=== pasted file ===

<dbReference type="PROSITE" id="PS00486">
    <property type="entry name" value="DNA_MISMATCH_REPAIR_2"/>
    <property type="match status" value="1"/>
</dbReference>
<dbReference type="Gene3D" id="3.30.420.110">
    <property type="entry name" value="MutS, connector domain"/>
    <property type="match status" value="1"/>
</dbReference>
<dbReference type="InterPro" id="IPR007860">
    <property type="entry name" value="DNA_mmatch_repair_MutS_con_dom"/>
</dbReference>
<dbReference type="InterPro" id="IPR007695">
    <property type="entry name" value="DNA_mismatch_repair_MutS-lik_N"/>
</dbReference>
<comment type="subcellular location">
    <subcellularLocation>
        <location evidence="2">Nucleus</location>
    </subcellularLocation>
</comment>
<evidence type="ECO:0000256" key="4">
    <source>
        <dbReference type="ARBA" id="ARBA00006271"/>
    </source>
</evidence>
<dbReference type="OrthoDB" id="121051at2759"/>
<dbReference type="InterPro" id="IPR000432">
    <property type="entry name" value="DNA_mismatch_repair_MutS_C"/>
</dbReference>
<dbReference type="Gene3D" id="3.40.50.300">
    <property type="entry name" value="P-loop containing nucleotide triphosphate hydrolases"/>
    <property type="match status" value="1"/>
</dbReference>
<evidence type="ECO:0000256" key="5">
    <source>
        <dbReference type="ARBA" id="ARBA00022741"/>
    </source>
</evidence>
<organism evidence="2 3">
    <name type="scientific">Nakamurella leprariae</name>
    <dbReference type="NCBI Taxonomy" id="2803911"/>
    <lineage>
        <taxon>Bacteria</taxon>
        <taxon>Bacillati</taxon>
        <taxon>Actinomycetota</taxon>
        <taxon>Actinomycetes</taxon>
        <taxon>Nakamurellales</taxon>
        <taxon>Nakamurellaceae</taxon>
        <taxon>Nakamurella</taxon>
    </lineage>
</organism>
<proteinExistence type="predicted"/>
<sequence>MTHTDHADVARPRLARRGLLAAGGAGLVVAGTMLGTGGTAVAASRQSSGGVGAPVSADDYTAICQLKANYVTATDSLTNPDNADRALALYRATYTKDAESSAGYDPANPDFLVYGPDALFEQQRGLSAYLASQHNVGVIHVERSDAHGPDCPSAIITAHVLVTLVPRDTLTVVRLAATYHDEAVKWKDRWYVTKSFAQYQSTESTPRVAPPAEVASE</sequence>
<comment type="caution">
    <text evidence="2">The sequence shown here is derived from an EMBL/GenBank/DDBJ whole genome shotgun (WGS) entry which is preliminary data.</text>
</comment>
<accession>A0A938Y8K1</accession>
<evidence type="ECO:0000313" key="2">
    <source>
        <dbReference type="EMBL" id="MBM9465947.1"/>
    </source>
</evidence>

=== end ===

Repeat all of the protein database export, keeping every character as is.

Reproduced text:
<dbReference type="PROSITE" id="PS00486">
    <property type="entry name" value="DNA_MISMATCH_REPAIR_2"/>
    <property type="match status" value="1"/>
</dbReference>
<dbReference type="Gene3D" id="3.30.420.110">
    <property type="entry name" value="MutS, connector domain"/>
    <property type="match status" value="1"/>
</dbReference>
<dbReference type="InterPro" id="IPR007860">
    <property type="entry name" value="DNA_mmatch_repair_MutS_con_dom"/>
</dbReference>
<dbReference type="InterPro" id="IPR007695">
    <property type="entry name" value="DNA_mismatch_repair_MutS-lik_N"/>
</dbReference>
<comment type="subcellular location">
    <subcellularLocation>
        <location evidence="2">Nucleus</location>
    </subcellularLocation>
</comment>
<evidence type="ECO:0000256" key="4">
    <source>
        <dbReference type="ARBA" id="ARBA00006271"/>
    </source>
</evidence>
<dbReference type="OrthoDB" id="121051at2759"/>
<dbReference type="InterPro" id="IPR000432">
    <property type="entry name" value="DNA_mismatch_repair_MutS_C"/>
</dbReference>
<dbReference type="Gene3D" id="3.40.50.300">
    <property type="entry name" value="P-loop containing nucleotide triphosphate hydrolases"/>
    <property type="match status" value="1"/>
</dbReference>
<evidence type="ECO:0000256" key="5">
    <source>
        <dbReference type="ARBA" id="ARBA00022741"/>
    </source>
</evidence>
<organism evidence="2 3">
    <name type="scientific">Nakamurella leprariae</name>
    <dbReference type="NCBI Taxonomy" id="2803911"/>
    <lineage>
        <taxon>Bacteria</taxon>
        <taxon>Bacillati</taxon>
        <taxon>Actinomycetota</taxon>
        <taxon>Actinomycetes</taxon>
        <taxon>Nakamurellales</taxon>
        <taxon>Nakamurellaceae</taxon>
        <taxon>Nakamurella</taxon>
    </lineage>
</organism>
<proteinExistence type="predicted"/>
<sequence>MTHTDHADVARPRLARRGLLAAGGAGLVVAGTMLGTGGTAVAASRQSSGGVGAPVSADDYTAICQLKANYVTATDSLTNPDNADRALALYRATYTKDAESSAGYDPANPDFLVYGPDALFEQQRGLSAYLASQHNVGVIHVERSDAHGPDCPSAIITAHVLVTLVPRDTLTVVRLAATYHDEAVKWKDRWYVTKSFAQYQSTESTPRVAPPAEVASE</sequence>
<comment type="caution">
    <text evidence="2">The sequence shown here is derived from an EMBL/GenBank/DDBJ whole genome shotgun (WGS) entry which is preliminary data.</text>
</comment>
<accession>A0A938Y8K1</accession>
<evidence type="ECO:0000313" key="2">
    <source>
        <dbReference type="EMBL" id="MBM9465947.1"/>
    </source>
</evidence>